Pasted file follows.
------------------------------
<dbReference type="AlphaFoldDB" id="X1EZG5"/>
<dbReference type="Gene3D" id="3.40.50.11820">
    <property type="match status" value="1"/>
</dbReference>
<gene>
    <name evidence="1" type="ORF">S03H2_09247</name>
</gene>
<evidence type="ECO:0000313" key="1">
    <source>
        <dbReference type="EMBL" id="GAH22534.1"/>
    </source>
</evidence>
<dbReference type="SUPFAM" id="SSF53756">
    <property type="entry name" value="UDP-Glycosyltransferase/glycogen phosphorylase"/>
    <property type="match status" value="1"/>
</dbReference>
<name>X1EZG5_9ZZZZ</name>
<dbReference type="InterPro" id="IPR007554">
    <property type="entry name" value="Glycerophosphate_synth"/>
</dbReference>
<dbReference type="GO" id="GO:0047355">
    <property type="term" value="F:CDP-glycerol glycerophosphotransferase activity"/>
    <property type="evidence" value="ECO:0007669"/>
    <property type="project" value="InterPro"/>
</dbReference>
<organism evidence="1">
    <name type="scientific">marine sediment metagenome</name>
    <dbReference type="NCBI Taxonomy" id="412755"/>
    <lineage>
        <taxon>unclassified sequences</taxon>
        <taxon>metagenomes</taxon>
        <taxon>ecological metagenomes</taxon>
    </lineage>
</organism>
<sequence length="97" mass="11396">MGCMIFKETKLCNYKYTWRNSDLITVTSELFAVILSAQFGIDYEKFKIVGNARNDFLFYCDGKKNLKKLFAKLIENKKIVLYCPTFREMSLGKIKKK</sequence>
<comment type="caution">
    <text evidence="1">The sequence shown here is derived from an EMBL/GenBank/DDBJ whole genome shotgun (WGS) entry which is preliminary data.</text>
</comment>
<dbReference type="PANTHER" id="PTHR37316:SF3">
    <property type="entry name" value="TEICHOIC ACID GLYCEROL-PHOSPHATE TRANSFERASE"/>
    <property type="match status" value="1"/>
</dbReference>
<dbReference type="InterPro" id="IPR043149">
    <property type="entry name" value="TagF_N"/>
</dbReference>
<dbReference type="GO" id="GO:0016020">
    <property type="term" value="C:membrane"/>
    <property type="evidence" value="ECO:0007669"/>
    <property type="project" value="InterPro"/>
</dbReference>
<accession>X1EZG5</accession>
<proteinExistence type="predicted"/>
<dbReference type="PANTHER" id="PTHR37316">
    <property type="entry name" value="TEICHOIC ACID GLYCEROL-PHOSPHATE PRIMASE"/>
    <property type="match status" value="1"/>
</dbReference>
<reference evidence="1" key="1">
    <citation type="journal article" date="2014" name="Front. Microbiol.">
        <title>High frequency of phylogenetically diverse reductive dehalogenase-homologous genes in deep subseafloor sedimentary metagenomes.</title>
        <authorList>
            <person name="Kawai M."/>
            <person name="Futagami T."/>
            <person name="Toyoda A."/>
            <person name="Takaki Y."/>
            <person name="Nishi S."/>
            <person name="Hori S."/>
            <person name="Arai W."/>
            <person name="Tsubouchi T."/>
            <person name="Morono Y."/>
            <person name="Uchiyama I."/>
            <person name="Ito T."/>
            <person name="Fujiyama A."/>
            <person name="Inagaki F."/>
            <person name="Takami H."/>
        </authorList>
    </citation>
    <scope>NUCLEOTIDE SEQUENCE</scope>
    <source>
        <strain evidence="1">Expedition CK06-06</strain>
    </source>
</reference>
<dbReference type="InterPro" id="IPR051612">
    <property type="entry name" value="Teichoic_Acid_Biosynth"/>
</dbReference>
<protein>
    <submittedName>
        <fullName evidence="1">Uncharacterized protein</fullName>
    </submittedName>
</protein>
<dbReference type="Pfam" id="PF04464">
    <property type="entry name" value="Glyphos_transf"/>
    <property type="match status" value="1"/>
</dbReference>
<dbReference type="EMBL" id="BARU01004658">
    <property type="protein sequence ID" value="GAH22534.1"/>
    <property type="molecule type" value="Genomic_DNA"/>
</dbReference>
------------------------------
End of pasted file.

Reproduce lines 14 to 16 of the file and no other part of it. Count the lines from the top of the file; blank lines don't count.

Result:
    <property type="entry name" value="UDP-Glycosyltransferase/glycogen phosphorylase"/>
    <property type="match status" value="1"/>
</dbReference>